WASHINGTON – The number of sports-utility vehicles in Maryland jumped 59 percent between 1997 and 2002, an increase of 172,500 SUVs in five years, the Census Bureau reported Thursday.
The bureau’s 2002 Vehicle Inventory and Use Survey said the number of SUVs rose from 290,800 in 1997 to 463,300 in 2002, when there was one for about every eight licensed drivers in Maryland.
The numbers did not come as a surprise to friends, or foes, of the vehicles.
“SUVs are really the family station wagon for the new millennium,” said Lon Anderson, director of public and government relations at AAA. “Drivers want options for comfortable family transportation that can also provide utility.”
Pickups were still the most popular truck in the state, with 473,000 such trucks in 2002, up only slightly from five years before. The number of minivans in the state rose 21 percent, from 215,200 to 260,300.
Maryland car dealers said Thursday’s report shows that buyers have embraced newer SUVs, which are more compact, more fuel-efficient and safer than older models.
“SUVs are taking over because they’re making (them) comparable to the size and length to a passenger car,” said Scott Wilson, sales manager at Heritage Dodge-Jeep in Owings Mills.
But environmental groups received the news with chagrin. Charlie Garlow, air and energy chair for the Maryland chapter of the Sierra Club, called SUVs “an unnecessary waste of gasoline.”
“It’s distressing to see that SUV purchases and uses are going up,” he said.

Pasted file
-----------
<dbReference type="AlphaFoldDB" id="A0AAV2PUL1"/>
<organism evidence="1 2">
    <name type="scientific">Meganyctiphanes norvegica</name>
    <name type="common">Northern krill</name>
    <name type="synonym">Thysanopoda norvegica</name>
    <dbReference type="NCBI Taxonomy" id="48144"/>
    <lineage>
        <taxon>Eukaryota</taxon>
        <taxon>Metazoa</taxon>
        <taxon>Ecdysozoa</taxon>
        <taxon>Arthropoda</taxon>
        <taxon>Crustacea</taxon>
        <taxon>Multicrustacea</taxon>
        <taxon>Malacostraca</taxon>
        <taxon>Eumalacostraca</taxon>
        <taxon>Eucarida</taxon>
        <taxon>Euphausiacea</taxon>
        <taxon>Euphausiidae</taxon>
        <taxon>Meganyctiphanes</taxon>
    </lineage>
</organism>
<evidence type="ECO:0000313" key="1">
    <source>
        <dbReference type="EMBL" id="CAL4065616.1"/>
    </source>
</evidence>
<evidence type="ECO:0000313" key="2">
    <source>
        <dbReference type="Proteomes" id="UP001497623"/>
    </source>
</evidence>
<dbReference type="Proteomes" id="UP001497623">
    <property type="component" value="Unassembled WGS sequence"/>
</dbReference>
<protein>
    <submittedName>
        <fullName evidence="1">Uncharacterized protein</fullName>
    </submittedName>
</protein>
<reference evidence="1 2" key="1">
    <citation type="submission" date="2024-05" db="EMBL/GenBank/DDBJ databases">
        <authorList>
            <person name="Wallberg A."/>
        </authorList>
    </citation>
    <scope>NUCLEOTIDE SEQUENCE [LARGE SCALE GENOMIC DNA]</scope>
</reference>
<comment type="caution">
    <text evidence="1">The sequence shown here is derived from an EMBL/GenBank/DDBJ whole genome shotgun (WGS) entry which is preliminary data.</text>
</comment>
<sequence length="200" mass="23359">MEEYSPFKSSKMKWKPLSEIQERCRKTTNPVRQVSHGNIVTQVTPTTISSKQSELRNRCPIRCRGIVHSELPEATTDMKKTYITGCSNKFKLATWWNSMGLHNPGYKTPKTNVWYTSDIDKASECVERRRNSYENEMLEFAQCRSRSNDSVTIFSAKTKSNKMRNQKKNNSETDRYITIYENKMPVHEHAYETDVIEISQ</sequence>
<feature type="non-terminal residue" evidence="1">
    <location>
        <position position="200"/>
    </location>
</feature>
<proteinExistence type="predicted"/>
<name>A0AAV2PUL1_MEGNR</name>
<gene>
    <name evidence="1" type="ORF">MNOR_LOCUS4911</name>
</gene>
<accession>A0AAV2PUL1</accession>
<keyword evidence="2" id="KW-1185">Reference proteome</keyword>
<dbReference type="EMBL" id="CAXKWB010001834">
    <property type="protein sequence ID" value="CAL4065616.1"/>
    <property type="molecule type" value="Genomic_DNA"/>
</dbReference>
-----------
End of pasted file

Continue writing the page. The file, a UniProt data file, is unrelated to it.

“We’re hoping the public sees the reasons for switching their vehicles . . . to support manufacturers who are making fuel-efficient vehicles,” Garlow said. “There’s no reason to get 15 to 20 miles per gallon for a trip to the grocery store for a bag of potato chips.”
Anderson, however, said SUVs are not the gas-guzzling behemoths their critics make them out to be.
“You’ve got four to six-cylinder SUVs out there, and it’s getting twice the mileage per gallon” of station wagons, Anderson said.
But Chris Fick of the Maryland Public Interest Research Group said air pollution has not gotten better, and that SUVs are partly to blame.
“When adjusted for weather, smog has gone down by 2 percent in the last 23 years, so you can hardly make the claim that the air is getting cleaner,” he said.
That argument does not seem to sway consumers. Doug Carson, general manager at Easton Ford, said his dealership has seen a marked increase in SUV sales in recent years. In 2003, they accounted for about 40 percent of all of his truck sales.
Maryland is not alone in its love of SUVs. Of the 20 jurisdictions that the Census Bureau has reported on so far — 19 states and the District of Columbia — Maryland’s 59 percent increase ranked 12th. Georgia was tops, with a 114 percent increase in SUV registrations over the five-year period.
“Americans have a love affair with SUVs,” Carson said. “I don’t think it’s going to stop tomorrow.”
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